Background: Nothing can be more difficult, time consuming and frustrating than obtaining vascular access in critically ill pediatric patient1 .Central venous catheters are widely used in the care of critically ill patients.
Methodology: This paper reviews our experience with central lines in 28 critically ill patients including neonates and non-neonates, in a study period of October 2008 to October 2009. Of the total 28 patients, central venous catheterizations was more in those who were more than a month age and of female sex.
Results: The route of insertion was femoral in approximately 89% of our patients and insertion was successful in 24 patients. The most common indication we observed for catheter use was, venous access in shock (37.1%) in neonates and for monitoring the central venous pressure (32%) in non neonate patients of ARDS with pulmonary edema and Shock. The central line was removed in majority of patients (60%) within 24-48hrs of insertion and was kept for maximum of six days in just one patient. Organism most frequently isolated was Acinetobacter. Recommendations made include, use strict aseptic measures by restricted number of skilled operators while inserting and during maintaining central line, routine confirmatory x-ray or fluoroscopy to check the position of central line before catheter use, if possible, use for central pressure monitoring recommended.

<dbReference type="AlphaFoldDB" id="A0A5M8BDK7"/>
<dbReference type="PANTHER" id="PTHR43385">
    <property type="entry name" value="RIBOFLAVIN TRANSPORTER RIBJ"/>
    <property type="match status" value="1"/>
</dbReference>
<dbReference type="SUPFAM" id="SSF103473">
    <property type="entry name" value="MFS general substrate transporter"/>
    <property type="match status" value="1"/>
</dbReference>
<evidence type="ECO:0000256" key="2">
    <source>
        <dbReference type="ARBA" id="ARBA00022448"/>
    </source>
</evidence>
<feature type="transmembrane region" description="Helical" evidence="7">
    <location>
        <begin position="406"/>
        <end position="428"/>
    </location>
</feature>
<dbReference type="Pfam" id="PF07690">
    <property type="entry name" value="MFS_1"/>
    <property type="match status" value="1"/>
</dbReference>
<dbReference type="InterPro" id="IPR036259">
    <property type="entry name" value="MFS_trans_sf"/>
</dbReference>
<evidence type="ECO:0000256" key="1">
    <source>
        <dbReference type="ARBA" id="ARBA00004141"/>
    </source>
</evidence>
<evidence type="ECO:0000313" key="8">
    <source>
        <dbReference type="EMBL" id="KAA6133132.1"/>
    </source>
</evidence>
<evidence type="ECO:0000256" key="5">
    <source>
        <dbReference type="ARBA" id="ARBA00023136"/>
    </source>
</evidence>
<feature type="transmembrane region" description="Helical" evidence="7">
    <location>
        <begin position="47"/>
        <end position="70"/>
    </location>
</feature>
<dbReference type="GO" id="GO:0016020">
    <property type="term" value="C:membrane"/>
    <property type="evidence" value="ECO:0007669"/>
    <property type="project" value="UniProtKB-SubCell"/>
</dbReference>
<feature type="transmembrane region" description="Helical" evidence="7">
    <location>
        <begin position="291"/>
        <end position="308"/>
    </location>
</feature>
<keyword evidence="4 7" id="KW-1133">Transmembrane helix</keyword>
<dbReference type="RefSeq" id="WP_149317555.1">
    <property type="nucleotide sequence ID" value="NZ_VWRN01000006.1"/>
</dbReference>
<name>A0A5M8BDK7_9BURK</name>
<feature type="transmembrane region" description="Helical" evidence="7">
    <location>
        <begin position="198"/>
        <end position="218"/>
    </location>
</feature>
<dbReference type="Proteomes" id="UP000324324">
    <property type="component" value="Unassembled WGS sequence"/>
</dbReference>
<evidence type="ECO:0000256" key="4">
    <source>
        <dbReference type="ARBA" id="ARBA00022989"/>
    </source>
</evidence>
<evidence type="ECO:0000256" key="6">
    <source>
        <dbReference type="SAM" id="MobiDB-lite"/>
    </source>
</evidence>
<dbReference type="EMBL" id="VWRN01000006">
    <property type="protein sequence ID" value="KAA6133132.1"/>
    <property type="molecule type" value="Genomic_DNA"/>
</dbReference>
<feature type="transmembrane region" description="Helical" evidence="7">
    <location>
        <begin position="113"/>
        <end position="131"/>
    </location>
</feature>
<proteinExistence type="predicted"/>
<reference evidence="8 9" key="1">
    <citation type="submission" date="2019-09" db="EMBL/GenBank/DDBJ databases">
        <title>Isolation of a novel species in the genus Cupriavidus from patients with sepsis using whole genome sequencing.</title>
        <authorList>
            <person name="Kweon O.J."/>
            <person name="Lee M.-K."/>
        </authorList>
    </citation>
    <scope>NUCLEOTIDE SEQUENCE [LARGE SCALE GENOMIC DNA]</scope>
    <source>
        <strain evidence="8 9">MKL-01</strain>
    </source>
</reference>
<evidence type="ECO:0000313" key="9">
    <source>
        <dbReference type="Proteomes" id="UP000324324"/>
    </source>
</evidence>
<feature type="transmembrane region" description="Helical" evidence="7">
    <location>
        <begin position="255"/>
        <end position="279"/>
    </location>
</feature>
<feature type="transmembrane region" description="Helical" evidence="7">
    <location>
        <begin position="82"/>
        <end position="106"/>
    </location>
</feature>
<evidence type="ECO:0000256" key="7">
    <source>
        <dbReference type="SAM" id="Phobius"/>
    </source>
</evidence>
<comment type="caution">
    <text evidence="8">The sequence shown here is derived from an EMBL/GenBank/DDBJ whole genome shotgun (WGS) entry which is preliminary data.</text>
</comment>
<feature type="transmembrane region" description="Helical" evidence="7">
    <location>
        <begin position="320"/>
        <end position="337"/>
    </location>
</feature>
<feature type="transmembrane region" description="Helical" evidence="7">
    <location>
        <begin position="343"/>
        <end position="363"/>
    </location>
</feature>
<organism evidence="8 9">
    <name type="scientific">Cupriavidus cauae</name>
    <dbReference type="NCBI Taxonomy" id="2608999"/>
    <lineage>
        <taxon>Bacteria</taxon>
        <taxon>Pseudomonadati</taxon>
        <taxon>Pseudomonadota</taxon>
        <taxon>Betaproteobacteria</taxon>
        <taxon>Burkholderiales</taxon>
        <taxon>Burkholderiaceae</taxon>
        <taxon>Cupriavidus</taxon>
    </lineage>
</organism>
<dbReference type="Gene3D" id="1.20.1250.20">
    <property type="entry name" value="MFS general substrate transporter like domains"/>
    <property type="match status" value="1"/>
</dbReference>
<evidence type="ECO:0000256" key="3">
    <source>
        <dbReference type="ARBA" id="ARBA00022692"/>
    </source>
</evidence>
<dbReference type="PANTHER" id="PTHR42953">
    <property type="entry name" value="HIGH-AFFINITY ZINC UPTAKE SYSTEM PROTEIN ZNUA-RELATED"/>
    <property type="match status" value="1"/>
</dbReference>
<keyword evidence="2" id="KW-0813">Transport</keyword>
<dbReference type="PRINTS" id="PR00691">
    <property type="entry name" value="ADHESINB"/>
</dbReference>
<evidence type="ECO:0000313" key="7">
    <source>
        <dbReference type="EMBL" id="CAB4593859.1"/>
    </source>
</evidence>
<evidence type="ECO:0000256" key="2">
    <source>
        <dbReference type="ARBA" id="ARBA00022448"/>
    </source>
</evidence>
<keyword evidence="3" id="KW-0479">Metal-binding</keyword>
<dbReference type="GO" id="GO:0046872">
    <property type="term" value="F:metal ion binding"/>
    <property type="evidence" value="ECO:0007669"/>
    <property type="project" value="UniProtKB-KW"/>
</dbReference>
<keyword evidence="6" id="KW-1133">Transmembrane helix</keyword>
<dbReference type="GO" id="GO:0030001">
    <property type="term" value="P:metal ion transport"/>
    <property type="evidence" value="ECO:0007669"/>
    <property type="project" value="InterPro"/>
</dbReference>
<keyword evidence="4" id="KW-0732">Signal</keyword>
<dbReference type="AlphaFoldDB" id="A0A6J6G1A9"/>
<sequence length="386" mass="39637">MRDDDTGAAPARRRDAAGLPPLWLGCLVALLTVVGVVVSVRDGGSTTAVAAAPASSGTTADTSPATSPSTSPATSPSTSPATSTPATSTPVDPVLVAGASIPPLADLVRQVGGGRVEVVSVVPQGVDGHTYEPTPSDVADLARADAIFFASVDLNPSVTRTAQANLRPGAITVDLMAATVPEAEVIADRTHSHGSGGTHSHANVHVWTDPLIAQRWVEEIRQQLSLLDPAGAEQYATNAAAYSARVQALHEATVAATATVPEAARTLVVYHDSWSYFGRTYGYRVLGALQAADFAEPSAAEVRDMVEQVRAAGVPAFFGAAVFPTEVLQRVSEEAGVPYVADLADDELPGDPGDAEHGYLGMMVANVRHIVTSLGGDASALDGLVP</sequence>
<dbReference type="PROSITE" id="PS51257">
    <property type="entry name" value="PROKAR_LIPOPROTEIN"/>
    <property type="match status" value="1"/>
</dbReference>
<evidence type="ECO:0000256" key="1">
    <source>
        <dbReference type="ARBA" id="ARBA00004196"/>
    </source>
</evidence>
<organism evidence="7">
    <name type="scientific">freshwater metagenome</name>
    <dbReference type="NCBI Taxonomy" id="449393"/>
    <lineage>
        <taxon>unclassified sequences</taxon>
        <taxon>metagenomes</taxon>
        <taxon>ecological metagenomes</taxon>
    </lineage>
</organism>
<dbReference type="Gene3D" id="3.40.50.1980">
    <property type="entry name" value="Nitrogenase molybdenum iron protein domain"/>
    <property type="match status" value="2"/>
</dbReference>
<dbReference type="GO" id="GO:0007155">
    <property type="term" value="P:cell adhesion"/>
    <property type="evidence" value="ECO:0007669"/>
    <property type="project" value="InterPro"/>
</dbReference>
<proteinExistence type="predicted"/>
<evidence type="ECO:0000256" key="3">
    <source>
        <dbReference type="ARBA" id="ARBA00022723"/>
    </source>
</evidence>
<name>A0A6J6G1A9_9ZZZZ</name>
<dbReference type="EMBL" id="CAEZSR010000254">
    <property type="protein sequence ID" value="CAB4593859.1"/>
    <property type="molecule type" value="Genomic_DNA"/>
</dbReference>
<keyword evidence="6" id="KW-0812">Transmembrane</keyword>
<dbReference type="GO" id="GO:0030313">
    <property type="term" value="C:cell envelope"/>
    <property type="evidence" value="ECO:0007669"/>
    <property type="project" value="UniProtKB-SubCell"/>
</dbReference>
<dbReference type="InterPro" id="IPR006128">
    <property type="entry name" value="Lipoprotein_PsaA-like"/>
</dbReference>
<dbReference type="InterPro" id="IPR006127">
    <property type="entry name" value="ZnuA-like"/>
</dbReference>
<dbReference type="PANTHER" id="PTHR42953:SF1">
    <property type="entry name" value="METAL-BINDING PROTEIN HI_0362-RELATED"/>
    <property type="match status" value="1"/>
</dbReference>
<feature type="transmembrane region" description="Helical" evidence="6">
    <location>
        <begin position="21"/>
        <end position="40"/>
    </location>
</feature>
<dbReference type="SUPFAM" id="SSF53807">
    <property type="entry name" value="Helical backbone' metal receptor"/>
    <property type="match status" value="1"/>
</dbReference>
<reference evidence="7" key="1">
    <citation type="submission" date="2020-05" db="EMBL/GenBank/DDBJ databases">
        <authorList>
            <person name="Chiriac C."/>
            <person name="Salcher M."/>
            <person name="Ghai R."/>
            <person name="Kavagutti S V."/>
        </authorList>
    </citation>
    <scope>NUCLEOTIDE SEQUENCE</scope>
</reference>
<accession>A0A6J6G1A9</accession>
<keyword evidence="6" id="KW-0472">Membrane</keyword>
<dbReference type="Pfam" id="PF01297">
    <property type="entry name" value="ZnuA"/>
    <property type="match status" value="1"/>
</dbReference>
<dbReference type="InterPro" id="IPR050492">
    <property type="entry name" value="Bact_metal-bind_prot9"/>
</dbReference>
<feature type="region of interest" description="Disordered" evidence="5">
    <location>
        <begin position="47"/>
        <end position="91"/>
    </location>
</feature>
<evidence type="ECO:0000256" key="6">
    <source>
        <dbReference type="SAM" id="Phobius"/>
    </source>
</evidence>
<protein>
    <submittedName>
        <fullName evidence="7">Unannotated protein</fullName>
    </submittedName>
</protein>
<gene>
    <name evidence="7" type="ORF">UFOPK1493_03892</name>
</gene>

Conclusion: We concluded that central venous catheterization is a safe and effective measure so we recommend timely and judicious use of percutaneous central venous catheter in paediatric critically ill patients of PICU and NICU.
Central Venous Catheterizations, Indications, Complications, PICU and NICU